Smoking in Denmark

I always equated a wealthy, well-educated society, such as Denmark, with a health-conscious society. I think this is a general assumption, and in the case of Denmark was reinforced further in my mind when Denmark was the first country to introduce a fat tax (though we won’t go into the minefield of pros and cons of that law here!).

However, if Danes may be eating healthily, they have definitely not stopped smoking. A report by the World Health Organisation shows that around 25% of the Danish population are daily smokers. That’s a very significant proportion.

When looking at the statistics from other countries (e.g. UK, Germany, Norway, Sweden, Finland, Italy, Czech Republic) it is clear that smoking is more prevalent in Denmark than in these other countries (by over 10% when compared to Sweden) . From my experience, however, where Denmark differs from these countries in an even bigger way is in the way smoking is perceived.

The lack of consideration by smokers in Denmark is almost shocking! People seem to smoke everywhere. While in the UK (and most other countries I have been to, except the Czech Republic) smokers would politely move outside to smoke, in Denmark no one bats an eyelid if a smoker lights up right next to you. Even in small, quite enclosed spaces, such as bus shelters, people will be smoking; most days there is a smoker at my local one, and it is not the same one! I have even seen a mother waiting in the bus shelter with her young kid and smoking!

It seems to be perfectly acceptable to smoke in a room full of people, perfectly acceptable to smoke next to a pregnant woman, and perfectly acceptable to smoke next to children. What is even more shocking to me, however is that no one seems to comment.

Maybe the damage smoking does not just to you but to the people around you just hasn’t gotten through to Danes? Or maybe they really just don’t care? I am at a loss on this subject, so please do feel free to enlighten me!

11 thoughts on “Smoking in Denmark

  1. Once, I was recovering from a general anaesthetic outside a hospital on a bench. A woman came up to me and stared at me until I moved over (as they do), she then lit up.
    I was struggling with nausea at the time and I have asthma, so I gave her a death stare and got up.

    Honestly! What is with people?

    • Outside a hospital? That’s unacceptable! But not surprising, considering the entitlement I have seen by smokers in Denmark to smoke wherever they please.

  2. True dat. I think people here have misconception on what is considered healthy or not. Like you said, they’re generally health conscious but their diet mainly consist of meat and alcohol. and cigarettes, that is.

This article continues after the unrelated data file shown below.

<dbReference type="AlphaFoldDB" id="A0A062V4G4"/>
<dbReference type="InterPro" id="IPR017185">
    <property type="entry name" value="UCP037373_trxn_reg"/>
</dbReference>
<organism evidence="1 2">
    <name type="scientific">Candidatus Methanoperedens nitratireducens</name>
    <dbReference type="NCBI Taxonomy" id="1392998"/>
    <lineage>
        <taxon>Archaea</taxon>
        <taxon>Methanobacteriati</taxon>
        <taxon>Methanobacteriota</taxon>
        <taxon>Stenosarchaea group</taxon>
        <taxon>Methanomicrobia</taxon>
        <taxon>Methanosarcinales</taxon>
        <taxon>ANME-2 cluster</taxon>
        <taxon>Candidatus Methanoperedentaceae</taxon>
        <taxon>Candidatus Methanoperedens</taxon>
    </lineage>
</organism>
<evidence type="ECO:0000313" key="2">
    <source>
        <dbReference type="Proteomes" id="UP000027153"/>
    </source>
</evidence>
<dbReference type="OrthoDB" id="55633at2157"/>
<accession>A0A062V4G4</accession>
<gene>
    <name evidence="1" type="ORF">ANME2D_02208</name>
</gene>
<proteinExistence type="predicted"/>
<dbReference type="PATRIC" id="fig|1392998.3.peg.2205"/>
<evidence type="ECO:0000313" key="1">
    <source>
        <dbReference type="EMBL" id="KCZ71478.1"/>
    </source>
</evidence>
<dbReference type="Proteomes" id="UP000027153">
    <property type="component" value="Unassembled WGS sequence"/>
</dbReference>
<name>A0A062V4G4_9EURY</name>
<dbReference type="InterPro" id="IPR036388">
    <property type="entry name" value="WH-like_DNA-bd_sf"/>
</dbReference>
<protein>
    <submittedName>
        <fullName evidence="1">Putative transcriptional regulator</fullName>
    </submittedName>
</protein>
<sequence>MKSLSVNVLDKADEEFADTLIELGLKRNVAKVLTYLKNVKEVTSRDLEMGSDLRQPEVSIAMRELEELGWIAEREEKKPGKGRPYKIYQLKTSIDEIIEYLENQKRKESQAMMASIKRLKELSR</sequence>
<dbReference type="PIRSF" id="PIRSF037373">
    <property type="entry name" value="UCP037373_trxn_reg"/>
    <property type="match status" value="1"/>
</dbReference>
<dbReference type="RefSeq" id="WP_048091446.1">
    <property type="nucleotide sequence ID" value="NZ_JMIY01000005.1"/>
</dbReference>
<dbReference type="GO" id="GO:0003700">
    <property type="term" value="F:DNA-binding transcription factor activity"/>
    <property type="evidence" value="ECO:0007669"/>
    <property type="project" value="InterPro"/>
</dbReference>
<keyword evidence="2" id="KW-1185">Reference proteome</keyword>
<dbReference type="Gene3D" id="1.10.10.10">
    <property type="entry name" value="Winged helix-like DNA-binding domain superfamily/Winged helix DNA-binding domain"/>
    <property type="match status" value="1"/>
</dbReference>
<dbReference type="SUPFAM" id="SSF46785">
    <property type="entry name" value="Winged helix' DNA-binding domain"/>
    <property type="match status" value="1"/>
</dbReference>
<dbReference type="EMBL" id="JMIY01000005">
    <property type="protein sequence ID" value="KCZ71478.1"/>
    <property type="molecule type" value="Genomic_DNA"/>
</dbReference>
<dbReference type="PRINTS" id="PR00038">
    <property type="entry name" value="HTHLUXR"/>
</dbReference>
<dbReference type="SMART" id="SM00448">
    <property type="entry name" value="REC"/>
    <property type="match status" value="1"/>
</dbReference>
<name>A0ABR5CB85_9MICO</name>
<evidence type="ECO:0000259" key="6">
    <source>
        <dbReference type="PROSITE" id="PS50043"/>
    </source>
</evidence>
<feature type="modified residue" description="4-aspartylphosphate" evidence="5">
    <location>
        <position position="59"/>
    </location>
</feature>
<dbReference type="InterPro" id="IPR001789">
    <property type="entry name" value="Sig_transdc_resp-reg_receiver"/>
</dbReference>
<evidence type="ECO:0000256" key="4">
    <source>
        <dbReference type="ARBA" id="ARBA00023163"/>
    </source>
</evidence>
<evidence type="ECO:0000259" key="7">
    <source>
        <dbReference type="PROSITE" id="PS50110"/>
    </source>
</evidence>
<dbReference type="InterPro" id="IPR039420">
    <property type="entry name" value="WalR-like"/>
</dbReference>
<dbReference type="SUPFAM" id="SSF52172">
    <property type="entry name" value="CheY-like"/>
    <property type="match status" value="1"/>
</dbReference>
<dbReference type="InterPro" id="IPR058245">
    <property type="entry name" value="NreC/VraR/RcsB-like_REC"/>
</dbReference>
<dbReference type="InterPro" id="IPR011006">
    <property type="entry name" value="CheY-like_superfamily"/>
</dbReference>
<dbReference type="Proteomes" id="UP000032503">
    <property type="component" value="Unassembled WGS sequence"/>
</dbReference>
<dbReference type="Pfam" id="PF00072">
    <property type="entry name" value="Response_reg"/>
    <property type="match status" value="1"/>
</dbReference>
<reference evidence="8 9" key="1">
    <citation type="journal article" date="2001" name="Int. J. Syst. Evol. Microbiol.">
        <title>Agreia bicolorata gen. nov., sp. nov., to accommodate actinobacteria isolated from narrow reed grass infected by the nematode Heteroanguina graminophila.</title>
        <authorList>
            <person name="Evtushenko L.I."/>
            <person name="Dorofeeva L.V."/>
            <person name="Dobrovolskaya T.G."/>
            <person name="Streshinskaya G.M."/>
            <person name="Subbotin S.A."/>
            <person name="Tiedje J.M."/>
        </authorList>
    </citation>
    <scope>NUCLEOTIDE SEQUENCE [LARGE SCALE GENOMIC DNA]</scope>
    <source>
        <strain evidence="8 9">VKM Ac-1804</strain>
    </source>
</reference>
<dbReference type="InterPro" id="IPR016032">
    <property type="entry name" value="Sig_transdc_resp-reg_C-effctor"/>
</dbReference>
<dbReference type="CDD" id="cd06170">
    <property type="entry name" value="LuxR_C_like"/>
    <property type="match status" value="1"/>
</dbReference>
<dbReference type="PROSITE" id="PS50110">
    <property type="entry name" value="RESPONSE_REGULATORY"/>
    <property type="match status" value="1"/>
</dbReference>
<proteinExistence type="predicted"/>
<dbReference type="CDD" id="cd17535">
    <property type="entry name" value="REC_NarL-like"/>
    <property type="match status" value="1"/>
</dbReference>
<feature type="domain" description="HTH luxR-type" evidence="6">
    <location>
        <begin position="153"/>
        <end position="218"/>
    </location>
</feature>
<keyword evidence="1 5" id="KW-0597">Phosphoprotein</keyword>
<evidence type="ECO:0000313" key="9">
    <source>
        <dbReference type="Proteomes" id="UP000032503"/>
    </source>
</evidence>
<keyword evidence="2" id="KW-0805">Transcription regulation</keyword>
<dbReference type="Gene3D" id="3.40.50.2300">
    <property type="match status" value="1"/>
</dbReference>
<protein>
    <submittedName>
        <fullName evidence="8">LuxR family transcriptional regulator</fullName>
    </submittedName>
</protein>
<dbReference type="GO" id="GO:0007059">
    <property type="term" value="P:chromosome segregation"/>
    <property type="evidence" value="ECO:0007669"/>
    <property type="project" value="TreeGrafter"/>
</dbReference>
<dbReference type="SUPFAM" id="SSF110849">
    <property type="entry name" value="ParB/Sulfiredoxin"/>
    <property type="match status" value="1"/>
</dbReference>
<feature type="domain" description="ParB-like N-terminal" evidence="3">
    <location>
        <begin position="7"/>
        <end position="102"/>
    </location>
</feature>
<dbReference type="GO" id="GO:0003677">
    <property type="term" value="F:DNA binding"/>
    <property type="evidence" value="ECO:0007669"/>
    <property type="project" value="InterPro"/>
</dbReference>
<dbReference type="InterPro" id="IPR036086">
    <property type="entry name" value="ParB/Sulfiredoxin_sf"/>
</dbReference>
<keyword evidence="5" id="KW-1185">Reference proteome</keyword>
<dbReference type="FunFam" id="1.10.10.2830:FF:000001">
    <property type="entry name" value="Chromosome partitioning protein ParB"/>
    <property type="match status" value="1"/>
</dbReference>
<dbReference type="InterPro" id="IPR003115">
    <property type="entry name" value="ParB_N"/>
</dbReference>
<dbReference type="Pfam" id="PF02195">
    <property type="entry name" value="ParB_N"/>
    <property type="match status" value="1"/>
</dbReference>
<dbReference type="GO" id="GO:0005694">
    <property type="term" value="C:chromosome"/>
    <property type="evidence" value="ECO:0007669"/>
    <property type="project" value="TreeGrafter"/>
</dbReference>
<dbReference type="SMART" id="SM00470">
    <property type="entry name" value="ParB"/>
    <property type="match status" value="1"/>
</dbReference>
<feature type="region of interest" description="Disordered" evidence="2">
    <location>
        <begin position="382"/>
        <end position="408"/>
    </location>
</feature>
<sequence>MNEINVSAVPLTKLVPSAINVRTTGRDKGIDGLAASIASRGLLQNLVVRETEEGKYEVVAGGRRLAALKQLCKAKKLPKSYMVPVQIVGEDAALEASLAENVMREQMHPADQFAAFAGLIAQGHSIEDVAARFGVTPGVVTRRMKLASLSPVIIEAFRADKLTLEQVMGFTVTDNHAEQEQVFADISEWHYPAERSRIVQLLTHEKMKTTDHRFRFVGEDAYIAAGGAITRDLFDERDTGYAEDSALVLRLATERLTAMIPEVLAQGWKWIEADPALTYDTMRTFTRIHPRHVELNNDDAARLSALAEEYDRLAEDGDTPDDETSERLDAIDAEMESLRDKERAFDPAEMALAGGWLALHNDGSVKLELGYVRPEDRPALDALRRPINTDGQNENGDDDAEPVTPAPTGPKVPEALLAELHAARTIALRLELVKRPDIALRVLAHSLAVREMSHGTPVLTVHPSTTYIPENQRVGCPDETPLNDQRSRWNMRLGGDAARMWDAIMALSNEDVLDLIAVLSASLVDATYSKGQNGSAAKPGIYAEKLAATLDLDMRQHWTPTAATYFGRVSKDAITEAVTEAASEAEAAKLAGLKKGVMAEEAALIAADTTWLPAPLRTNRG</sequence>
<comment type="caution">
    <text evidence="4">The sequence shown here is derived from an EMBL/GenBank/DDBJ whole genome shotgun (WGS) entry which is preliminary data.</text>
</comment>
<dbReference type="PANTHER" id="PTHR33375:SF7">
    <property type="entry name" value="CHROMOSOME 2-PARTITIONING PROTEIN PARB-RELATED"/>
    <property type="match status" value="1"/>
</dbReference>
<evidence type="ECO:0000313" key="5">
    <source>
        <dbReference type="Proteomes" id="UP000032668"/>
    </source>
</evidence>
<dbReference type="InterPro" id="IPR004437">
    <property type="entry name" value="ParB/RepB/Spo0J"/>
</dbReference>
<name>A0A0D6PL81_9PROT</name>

I know some of my friends whose relatives keep telling them to eat rugbrød, because it’s healthy, but at the same time putting a slab of leverpostej on it and eat it with potatoes. There’s nothing wrong with it, but at some point it’s kinda double moral, if you know what I mean.

    • I think you forgot coffee and salt in that list 😉

      To be honest the Danish lifestyle never came across to me as particularly healthy (which I think holds for most cuisines). It was only lately that I was told by a Dane that their lifestyle is a healthy one…I am still trying to get my head around that to be honest.

  3. Well, I’ve seen an old woman smoking at teh bus shelter and coughing like she was dying and another woman frowned at her saying out loud “maybe you should fucking stop smoking”.

    • Happy to hear that! Not that an “old woman” was told off, but that Danes are willing to make a vocal stand against smoking.

  4. I see this after EVERY class at the gymnasium…. as teachers AND STUDENTS leave the building for a smoke… I HATE it. It is so taboo in the US so this is so hard for me to get used to seeing….

  5. Yes, quite a culture shock this one! Smoking is so taboo in Canada that it is quite different to find so many smokers and just how inconsiderate they can be.

  6. An American cigarette company figured out that the Czech Republic could save $147 million a year by not discouraging smoking. People die quicker so the whole country saves on pension costs. Here’s the link to the info at the end of my blog post. I’m surprised that a country as well-educated as Denmark still has so many smokers. In America, the only people still smoking are non-high school graduates.

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